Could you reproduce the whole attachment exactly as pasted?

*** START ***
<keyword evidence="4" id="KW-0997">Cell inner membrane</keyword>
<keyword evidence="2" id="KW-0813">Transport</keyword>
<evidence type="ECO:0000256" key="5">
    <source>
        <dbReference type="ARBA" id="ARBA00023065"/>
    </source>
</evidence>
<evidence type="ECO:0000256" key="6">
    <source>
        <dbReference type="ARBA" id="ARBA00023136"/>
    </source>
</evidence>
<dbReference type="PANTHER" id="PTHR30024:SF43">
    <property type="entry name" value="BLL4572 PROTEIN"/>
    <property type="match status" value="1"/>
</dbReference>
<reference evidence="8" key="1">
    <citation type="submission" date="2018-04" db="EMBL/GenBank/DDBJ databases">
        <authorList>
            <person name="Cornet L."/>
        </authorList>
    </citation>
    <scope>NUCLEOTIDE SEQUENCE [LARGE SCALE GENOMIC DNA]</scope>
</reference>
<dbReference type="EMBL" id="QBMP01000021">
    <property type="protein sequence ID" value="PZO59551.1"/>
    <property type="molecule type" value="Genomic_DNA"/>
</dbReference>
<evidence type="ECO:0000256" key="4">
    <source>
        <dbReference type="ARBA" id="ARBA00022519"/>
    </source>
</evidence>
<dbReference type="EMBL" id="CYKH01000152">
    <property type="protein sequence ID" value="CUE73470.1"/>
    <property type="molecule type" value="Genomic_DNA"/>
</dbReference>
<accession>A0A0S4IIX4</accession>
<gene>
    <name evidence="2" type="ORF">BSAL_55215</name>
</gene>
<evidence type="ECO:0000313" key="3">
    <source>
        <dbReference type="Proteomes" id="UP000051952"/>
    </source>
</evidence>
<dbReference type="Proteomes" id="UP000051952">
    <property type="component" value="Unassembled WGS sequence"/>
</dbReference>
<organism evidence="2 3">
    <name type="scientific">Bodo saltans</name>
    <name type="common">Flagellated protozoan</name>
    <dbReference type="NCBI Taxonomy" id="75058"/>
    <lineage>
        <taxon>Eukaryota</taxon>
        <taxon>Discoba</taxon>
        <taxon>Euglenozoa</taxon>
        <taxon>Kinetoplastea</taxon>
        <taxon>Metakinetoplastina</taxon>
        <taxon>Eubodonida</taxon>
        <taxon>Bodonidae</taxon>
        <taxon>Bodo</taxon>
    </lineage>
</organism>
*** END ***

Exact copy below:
<keyword evidence="4" id="KW-0997">Cell inner membrane</keyword>
<keyword evidence="2" id="KW-0813">Transport</keyword>
<evidence type="ECO:0000256" key="5">
    <source>
        <dbReference type="ARBA" id="ARBA00023065"/>
    </source>
</evidence>
<evidence type="ECO:0000256" key="6">
    <source>
        <dbReference type="ARBA" id="ARBA00023136"/>
    </source>
</evidence>
<dbReference type="PANTHER" id="PTHR30024:SF43">
    <property type="entry name" value="BLL4572 PROTEIN"/>
    <property type="match status" value="1"/>
</dbReference>
<reference evidence="8" key="1">
    <citation type="submission" date="2018-04" db="EMBL/GenBank/DDBJ databases">
        <authorList>
            <person name="Cornet L."/>
        </authorList>
    </citation>
    <scope>NUCLEOTIDE SEQUENCE [LARGE SCALE GENOMIC DNA]</scope>
</reference>
<dbReference type="EMBL" id="QBMP01000021">
    <property type="protein sequence ID" value="PZO59551.1"/>
    <property type="molecule type" value="Genomic_DNA"/>
</dbReference>
<evidence type="ECO:0000256" key="4">
    <source>
        <dbReference type="ARBA" id="ARBA00022519"/>
    </source>
</evidence>
<dbReference type="EMBL" id="CYKH01000152">
    <property type="protein sequence ID" value="CUE73470.1"/>
    <property type="molecule type" value="Genomic_DNA"/>
</dbReference>
<accession>A0A0S4IIX4</accession>
<gene>
    <name evidence="2" type="ORF">BSAL_55215</name>
</gene>
<evidence type="ECO:0000313" key="3">
    <source>
        <dbReference type="Proteomes" id="UP000051952"/>
    </source>
</evidence>
<dbReference type="Proteomes" id="UP000051952">
    <property type="component" value="Unassembled WGS sequence"/>
</dbReference>
<organism evidence="2 3">
    <name type="scientific">Bodo saltans</name>
    <name type="common">Flagellated protozoan</name>
    <dbReference type="NCBI Taxonomy" id="75058"/>
    <lineage>
        <taxon>Eukaryota</taxon>
        <taxon>Discoba</taxon>
        <taxon>Euglenozoa</taxon>
        <taxon>Kinetoplastea</taxon>
        <taxon>Metakinetoplastina</taxon>
        <taxon>Eubodonida</taxon>
        <taxon>Bodonidae</taxon>
        <taxon>Bodo</taxon>
    </lineage>
</organism>